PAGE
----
In May he was sentenced to two years in jail for blasphemy. Widodo said Indonesia was “still a model” of pluralism and noted comments on Saturday by former US President Barack Obama – on a personal visit to the country where he spent some of his childhood – that its history of tolerance must be preserved.

“It is very important here in Indonesia, the United States, Europe, everywhere, to fight against the politics of ‘us and them’,” Obama told a conference in Jakarta.


The targets of hardline Islamic groups have included the lesbian, gay, bisexual and transgender (LGBT) community, many of whom have been driven underground by police


With the exception of the ultra-conservative Aceh province, where Islamic law is enforced and two men were publicly flogged in May for gay sex, homosexuality is legal in Indonesia.

But Widodo’s own defence minister has branded homosexuality a national security threat and last week a leader of Indonesia’s second-largest Muslim group called for a boycott of Starbucks because of the international coffee chain’s pro-gay stand.

The president trod a careful line on the question of LGBT rights, saying that “Indonesia remains a tolerant nation” whose constitution guarantees that everyone’s rights are respected and protected.

But he added: “We are the largest majority Muslim country so Indonesia has its own religious norms, unique values and also cultures that must be respected.”


The muscle-flexing of hardline groups has fed fears that Indonesia will become fertile ground for Islamist militants.

Widodo said he would press parliament to move more quickly on passing a new anti-terrorism law that would make it easier to both arrest and detain suspects. “We need this law,” he said, hammering his finger on the table in front of him.

The attempt in May by a small army of Islamic State-allied fighters to overrun a city in the southern Philippines has been widely seen as a bid by the ultra-radical group, on a backfoot in Syria and Iraq, to establish a stronghold in Southeast Asia.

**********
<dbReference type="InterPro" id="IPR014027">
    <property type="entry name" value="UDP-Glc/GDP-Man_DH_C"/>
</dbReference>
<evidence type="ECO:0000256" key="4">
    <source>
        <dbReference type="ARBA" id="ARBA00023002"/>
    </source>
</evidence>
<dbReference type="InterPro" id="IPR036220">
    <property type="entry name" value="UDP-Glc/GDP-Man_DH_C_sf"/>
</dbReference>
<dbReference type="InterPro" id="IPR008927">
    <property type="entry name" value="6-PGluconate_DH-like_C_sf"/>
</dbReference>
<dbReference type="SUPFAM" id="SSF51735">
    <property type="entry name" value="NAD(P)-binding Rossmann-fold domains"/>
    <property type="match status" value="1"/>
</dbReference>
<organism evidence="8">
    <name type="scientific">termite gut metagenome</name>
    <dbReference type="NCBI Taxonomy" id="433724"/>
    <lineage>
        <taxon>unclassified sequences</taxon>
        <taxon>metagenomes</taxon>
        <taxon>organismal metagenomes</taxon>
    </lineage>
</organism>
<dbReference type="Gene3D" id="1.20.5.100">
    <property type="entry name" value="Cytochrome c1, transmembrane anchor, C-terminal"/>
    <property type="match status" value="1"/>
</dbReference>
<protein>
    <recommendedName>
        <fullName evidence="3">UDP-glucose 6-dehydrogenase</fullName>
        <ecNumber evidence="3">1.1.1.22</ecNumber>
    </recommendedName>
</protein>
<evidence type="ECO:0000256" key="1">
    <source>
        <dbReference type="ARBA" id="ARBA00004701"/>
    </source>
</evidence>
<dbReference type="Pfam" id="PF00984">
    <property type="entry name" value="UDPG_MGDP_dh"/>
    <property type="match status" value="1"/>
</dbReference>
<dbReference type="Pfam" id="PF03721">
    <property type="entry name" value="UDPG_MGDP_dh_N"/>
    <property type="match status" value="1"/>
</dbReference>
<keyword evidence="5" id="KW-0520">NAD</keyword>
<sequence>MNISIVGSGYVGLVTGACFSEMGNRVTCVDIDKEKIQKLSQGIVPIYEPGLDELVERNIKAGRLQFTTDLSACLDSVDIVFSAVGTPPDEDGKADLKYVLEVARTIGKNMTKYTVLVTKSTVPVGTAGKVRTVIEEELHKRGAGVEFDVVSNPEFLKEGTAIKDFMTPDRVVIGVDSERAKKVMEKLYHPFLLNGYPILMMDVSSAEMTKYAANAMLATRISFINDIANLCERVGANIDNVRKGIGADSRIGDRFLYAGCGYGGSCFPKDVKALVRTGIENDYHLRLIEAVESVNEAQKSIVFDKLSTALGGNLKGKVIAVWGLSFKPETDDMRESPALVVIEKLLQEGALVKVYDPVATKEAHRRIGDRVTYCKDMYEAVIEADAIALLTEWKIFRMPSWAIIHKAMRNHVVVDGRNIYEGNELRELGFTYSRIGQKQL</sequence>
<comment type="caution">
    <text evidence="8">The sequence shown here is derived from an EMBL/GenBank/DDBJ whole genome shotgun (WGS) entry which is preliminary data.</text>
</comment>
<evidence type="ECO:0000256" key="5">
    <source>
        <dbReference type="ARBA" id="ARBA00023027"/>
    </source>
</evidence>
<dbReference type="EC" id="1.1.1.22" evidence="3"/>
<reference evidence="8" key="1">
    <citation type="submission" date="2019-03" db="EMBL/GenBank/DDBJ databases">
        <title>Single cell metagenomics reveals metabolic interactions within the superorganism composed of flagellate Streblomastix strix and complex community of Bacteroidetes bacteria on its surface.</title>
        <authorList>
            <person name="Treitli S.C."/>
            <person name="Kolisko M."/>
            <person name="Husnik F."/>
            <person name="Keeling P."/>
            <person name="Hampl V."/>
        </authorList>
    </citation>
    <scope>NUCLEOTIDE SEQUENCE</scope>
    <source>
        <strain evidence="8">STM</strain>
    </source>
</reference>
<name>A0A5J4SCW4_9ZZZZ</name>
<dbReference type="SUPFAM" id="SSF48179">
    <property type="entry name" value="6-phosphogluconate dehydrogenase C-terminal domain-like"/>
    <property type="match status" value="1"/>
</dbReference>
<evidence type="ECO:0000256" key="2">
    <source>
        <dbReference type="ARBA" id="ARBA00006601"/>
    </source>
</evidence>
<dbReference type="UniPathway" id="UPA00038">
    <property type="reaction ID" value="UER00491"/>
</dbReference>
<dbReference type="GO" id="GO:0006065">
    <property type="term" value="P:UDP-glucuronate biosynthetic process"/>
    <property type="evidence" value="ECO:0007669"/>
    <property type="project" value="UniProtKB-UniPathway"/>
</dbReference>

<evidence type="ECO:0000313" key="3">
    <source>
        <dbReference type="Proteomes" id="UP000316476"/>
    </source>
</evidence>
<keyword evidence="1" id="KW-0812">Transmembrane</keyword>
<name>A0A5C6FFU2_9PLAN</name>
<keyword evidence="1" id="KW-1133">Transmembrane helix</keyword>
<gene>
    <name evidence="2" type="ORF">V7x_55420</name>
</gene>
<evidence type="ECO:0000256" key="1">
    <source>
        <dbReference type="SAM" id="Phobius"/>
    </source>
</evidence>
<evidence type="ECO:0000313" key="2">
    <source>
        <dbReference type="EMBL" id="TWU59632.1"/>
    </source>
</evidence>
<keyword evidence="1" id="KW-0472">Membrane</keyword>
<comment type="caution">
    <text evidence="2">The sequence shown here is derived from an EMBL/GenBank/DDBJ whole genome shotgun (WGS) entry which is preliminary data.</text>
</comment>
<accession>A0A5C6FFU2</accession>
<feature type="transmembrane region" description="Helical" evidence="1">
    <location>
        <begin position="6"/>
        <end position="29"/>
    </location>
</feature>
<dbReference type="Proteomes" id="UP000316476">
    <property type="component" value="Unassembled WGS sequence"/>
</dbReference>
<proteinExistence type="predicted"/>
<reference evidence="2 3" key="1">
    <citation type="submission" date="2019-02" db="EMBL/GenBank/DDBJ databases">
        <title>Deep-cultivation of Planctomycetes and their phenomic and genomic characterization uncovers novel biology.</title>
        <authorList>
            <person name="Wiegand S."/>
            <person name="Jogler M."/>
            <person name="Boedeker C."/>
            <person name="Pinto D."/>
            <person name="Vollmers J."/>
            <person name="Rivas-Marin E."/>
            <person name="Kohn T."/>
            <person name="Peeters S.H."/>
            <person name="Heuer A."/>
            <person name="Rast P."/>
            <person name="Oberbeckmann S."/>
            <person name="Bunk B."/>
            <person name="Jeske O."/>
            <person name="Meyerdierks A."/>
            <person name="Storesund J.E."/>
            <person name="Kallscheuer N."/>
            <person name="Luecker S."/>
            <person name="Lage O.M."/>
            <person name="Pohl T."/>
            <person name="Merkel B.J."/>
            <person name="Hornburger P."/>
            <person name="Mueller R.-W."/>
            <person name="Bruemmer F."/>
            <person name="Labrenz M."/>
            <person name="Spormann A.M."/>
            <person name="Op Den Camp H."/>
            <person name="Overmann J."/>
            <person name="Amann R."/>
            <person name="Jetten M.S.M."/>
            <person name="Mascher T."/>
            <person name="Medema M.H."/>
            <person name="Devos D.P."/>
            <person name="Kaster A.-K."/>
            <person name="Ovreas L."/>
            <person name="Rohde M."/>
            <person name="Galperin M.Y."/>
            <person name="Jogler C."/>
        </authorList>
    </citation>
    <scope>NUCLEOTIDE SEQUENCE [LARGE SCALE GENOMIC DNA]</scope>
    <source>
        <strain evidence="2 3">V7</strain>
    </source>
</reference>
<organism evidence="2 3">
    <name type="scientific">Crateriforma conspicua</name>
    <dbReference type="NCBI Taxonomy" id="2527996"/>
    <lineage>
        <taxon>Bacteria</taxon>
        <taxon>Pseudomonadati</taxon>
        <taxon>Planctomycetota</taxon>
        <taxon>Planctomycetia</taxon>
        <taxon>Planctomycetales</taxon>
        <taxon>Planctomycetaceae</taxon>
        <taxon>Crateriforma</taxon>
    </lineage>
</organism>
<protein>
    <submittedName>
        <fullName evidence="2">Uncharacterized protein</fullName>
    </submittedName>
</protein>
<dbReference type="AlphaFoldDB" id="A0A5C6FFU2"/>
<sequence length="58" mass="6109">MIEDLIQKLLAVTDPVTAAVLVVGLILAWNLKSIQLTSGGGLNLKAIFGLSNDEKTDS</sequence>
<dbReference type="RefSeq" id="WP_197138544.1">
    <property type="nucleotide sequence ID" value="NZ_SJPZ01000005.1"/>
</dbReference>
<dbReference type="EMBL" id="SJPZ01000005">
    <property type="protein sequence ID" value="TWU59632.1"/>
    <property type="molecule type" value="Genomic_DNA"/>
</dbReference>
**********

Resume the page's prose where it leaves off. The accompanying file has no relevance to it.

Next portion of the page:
Philippines officials have said there were Indonesians and Malaysians among the fighters who attacked Marawi City, where a battle with government troops has ground on for six weeks.

“ISIS has no place in Indonesia,” Widodo said, using a popular acronym for Islamic State.

He noted that Indonesia, Malaysia and the Philippines had agreed to joint maritime patrols to prevent militants moving across their islands, and said he discussed cooperation on a phone call with Philippines President Rodrigo Duterte last week.

“Our security and intelligence agencies continue to work hard to combat this threat. We are also continuing to promote the values of moderate Islam and when I talked with President Duterte last week I said that ‘your problem is my problem’.


Bali-Based Iranian Musician Promotes Peace in the Middle East With New Album

Jul 4, 2017

Jakarta. Bali-based Iranian musician and sound therapist Shervin Boloorian on Monday (03/07) launched a cross-cultural music album project, titled "One With The Beloved," to raise awareness about sacred cultures and to promote peace in the Middle East.

Boloorian, a former adviser for US-Iran peace coalitions in Washington D.C., sought inspiration for his project from the 13th century Persian poet Rumi, who constantly wrote about love, compassion, friendship and hope. Poems by the Sufi master have been translated into 23 languages.

Boloorian, who offers musical healing therapy in Ubud, believes Rumi's work can offer a common ground for opposite cultures to meet and interact.

"I felt strongly that a sacred music project with Rumi as the central inspiration could relay an alternative message to what we commonly hear about Iran, Islam and the Middle East to as many people as possible," he said.